Progressive activists who pushed for a state marker honoring a Granite State Stalinist are suing, claiming the Sununu administration did not follow procedure when it took down the historic plaque.
State officials changed the rules, then broke them, in the scramble to remove the sign honoring notorious Communist Elizabeth Gurley Flynn, according to the lawsuit filed this week.
The Historic Highways marker for Flynn, the former U.S. Communist Party Chair convicted of advocating the violent overthrow of the U.S. government, was removed from its Concord location on May 15, less than two weeks after it was unveiled. The marker is currently in the possession of the New Hampshire Department of Transportation.
Now, liberal activists Arnie Alpert and Mary Lee Sargent, represented by lawyer and former Executive Counselor Andru Volinsky, accuse Gov. Chris Sununu and others of breaking the law to get rid of the Flynn marker in the face of community backlash.
‘The State has the unequivocal legal duty to follow its own duly adopted laws and not to act by the fiat of the Governor and members of the Executive Council,” Volinsky wrote.
Alpert and Sarget want a judge to order the marker to be erected once again at its original Concord location.
The marker was unveiled on May 1, and the state’s Department of Natural and Cultural Resources promoted Flynn’s tribute. That did not sit well with Executive Councilor Joe Kenney, who lodged a complaint at the May 3 Executive Council meeting.
“Well, I’m going to say that this particular person has no historic value here in Concord. And this person, Elizabeth Gurley Flynn, was a profound Communist who died a Soviet, who was anti-American,” Kenney said. “I am dead set against this. And I think it’s an embarrassment that we have a program that allows us to put Communists on historical markers and then say, ‘Oh, that’s part of our history.’ It’s not part of my history.”
In the days that followed, Flynn’s record as an unrepentant Stalinist who supported the Soviet Union during the height of the Cold War and received a Red Square burial came to light. As members of the public began to speak out, Sununu vowed to get rid of the marker and blamed Concord City Council members for approving its placement.
Concord officials rejected that argument, pointing out that the marker is a state sign for a state program approved and funded by the state.
The marker was removed on May 15 and is currently in the possession of the New Hampshire Department of Transportation.
In a statement regarding the lawsuit, Sununu welcomed Alpert and Sargent’s court case, saying criticizing the government is an important part of the American Way.
“America is a free country, and we appreciate their ability to sue the government for a decision they might disagree with — a privilege not afforded to citizens in communist countries. An avowed Communist who benefited from a state funeral in Moscow’s Red Square should not be celebrated in New Hampshire. All policies were followed when removing this Anti-American sign, and it will not be coming back under my watch,” Sununu said.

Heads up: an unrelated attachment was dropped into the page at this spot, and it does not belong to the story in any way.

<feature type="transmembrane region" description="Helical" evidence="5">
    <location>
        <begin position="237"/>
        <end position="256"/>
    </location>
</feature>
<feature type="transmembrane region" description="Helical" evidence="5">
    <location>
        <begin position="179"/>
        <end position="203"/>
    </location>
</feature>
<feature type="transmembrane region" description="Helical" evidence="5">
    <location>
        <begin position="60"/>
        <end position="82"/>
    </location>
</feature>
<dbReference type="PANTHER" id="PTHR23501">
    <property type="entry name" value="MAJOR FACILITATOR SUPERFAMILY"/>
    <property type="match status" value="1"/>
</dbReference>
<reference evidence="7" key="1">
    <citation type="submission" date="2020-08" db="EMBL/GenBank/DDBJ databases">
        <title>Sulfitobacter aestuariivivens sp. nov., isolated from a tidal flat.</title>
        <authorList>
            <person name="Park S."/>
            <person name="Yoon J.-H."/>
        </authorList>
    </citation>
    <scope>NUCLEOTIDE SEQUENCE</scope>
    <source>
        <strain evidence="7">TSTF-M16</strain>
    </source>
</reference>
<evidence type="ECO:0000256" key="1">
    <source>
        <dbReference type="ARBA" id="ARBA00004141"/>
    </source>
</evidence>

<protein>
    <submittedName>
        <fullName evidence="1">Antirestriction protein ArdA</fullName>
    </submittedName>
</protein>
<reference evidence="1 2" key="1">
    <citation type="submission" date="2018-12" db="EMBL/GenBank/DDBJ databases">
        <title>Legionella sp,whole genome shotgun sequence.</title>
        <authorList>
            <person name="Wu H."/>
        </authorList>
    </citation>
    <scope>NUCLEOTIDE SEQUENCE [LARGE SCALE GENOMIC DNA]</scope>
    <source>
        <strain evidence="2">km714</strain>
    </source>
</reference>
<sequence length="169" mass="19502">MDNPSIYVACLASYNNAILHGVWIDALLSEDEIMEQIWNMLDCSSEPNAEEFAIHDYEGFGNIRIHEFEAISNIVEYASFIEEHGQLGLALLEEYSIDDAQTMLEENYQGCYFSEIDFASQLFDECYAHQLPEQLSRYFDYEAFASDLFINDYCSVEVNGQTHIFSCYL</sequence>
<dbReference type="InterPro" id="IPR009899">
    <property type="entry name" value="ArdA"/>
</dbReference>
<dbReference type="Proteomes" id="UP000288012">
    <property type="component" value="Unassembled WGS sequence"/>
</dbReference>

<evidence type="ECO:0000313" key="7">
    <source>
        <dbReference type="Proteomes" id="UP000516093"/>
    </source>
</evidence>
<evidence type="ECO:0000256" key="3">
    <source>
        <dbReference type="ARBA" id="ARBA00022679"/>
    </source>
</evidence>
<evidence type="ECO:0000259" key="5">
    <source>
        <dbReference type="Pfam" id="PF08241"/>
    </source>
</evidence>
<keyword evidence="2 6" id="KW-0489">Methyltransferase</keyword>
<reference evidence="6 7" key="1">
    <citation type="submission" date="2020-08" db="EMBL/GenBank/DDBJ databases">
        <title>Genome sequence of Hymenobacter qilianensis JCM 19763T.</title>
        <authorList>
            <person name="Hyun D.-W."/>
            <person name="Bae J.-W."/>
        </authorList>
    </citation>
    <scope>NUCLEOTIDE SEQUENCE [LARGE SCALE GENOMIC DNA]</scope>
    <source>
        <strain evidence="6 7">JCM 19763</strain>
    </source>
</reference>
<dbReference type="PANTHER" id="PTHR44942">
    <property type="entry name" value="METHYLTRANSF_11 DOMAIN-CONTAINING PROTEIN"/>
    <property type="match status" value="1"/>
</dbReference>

The Department of Natural and Cultural Resources changed the rules for removing Historic Highway Markers after that May 3 meeting, allowing for removing markers that could be deemed inappropriate. However, according to the lawsuit, the new rules still required that the decision go to the Historical Resources Council.
According to the lawsuit, Department of Natural and Cultural Resources Commissioner Sarah Stewart ignored the rules and, on May 12, ordered that the sign be removed.
“Commissioner Stewart did not consult the State Historical Resources Council as required by the newly amended policy,” Volinsky wrote. “Nor was the reason for retirement officially recorded in the minutes of the State Historical Resources Council also as required by the newly amended policy.”
Flynn was born in 1890 in Concord and became a socialist activist in her teens. She was a founding member of the American Civil Liberties Union and, in 1936, joined the Community Party, becoming the U.S. party chair in 1961.
She joined the Communist Party during Josef Stalin’s deadly purge and high-profile show trials, facts known to the public at the time. When Flynn joined in 1936, the Soviets had already murdered nearly 9 million people in Ukraine and other territories in what is now known as the Holodomor. Another 1.2 million were about to be killed in Stalin’s great purge.
Her membership in the party got her expelled from the ACLU in 1940 when the civil rights groups formally denounced Communism. A decade later, she was found guilty under the Smith Act of advocating the overthrow of the U.S. government by force and violence.
The Soviet government gave Flynn a state funeral in Red Square, with more than 25,000 people attending.